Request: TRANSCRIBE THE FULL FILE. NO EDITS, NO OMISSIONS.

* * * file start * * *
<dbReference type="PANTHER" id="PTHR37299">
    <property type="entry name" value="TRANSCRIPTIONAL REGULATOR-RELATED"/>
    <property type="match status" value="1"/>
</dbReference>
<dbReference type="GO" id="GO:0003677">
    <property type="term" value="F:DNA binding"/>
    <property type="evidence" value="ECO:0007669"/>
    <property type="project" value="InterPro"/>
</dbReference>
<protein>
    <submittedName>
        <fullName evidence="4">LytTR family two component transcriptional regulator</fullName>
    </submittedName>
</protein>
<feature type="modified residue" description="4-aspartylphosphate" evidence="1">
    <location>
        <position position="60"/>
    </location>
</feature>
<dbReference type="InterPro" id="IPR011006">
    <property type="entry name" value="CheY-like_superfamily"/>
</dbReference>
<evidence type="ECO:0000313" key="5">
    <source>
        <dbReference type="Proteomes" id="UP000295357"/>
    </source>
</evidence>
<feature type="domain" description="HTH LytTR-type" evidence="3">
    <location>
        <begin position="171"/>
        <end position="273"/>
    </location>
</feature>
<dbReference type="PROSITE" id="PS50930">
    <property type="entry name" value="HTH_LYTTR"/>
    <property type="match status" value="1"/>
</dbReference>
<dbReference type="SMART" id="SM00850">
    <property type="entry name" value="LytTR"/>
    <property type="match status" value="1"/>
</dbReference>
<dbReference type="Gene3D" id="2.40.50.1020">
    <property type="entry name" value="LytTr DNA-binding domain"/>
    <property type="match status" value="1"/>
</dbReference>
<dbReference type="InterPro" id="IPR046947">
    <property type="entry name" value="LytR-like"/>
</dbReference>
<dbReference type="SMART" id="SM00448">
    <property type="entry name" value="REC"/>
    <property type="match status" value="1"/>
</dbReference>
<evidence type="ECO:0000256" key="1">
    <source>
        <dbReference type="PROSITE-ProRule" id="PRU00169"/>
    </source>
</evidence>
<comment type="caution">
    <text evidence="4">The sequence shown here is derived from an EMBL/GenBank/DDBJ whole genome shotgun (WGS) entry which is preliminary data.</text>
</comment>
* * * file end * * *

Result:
<dbReference type="PANTHER" id="PTHR37299">
    <property type="entry name" value="TRANSCRIPTIONAL REGULATOR-RELATED"/>
    <property type="match status" value="1"/>
</dbReference>
<dbReference type="GO" id="GO:0003677">
    <property type="term" value="F:DNA binding"/>
    <property type="evidence" value="ECO:0007669"/>
    <property type="project" value="InterPro"/>
</dbReference>
<protein>
    <submittedName>
        <fullName evidence="4">LytTR family two component transcriptional regulator</fullName>
    </submittedName>
</protein>
<feature type="modified residue" description="4-aspartylphosphate" evidence="1">
    <location>
        <position position="60"/>
    </location>
</feature>
<dbReference type="InterPro" id="IPR011006">
    <property type="entry name" value="CheY-like_superfamily"/>
</dbReference>
<evidence type="ECO:0000313" key="5">
    <source>
        <dbReference type="Proteomes" id="UP000295357"/>
    </source>
</evidence>
<feature type="domain" description="HTH LytTR-type" evidence="3">
    <location>
        <begin position="171"/>
        <end position="273"/>
    </location>
</feature>
<dbReference type="PROSITE" id="PS50930">
    <property type="entry name" value="HTH_LYTTR"/>
    <property type="match status" value="1"/>
</dbReference>
<dbReference type="SMART" id="SM00850">
    <property type="entry name" value="LytTR"/>
    <property type="match status" value="1"/>
</dbReference>
<dbReference type="Gene3D" id="2.40.50.1020">
    <property type="entry name" value="LytTr DNA-binding domain"/>
    <property type="match status" value="1"/>
</dbReference>
<dbReference type="InterPro" id="IPR046947">
    <property type="entry name" value="LytR-like"/>
</dbReference>
<dbReference type="SMART" id="SM00448">
    <property type="entry name" value="REC"/>
    <property type="match status" value="1"/>
</dbReference>
<evidence type="ECO:0000256" key="1">
    <source>
        <dbReference type="PROSITE-ProRule" id="PRU00169"/>
    </source>
</evidence>
<comment type="caution">
    <text evidence="4">The sequence shown here is derived from an EMBL/GenBank/DDBJ whole genome shotgun (WGS) entry which is preliminary data.</text>
</comment>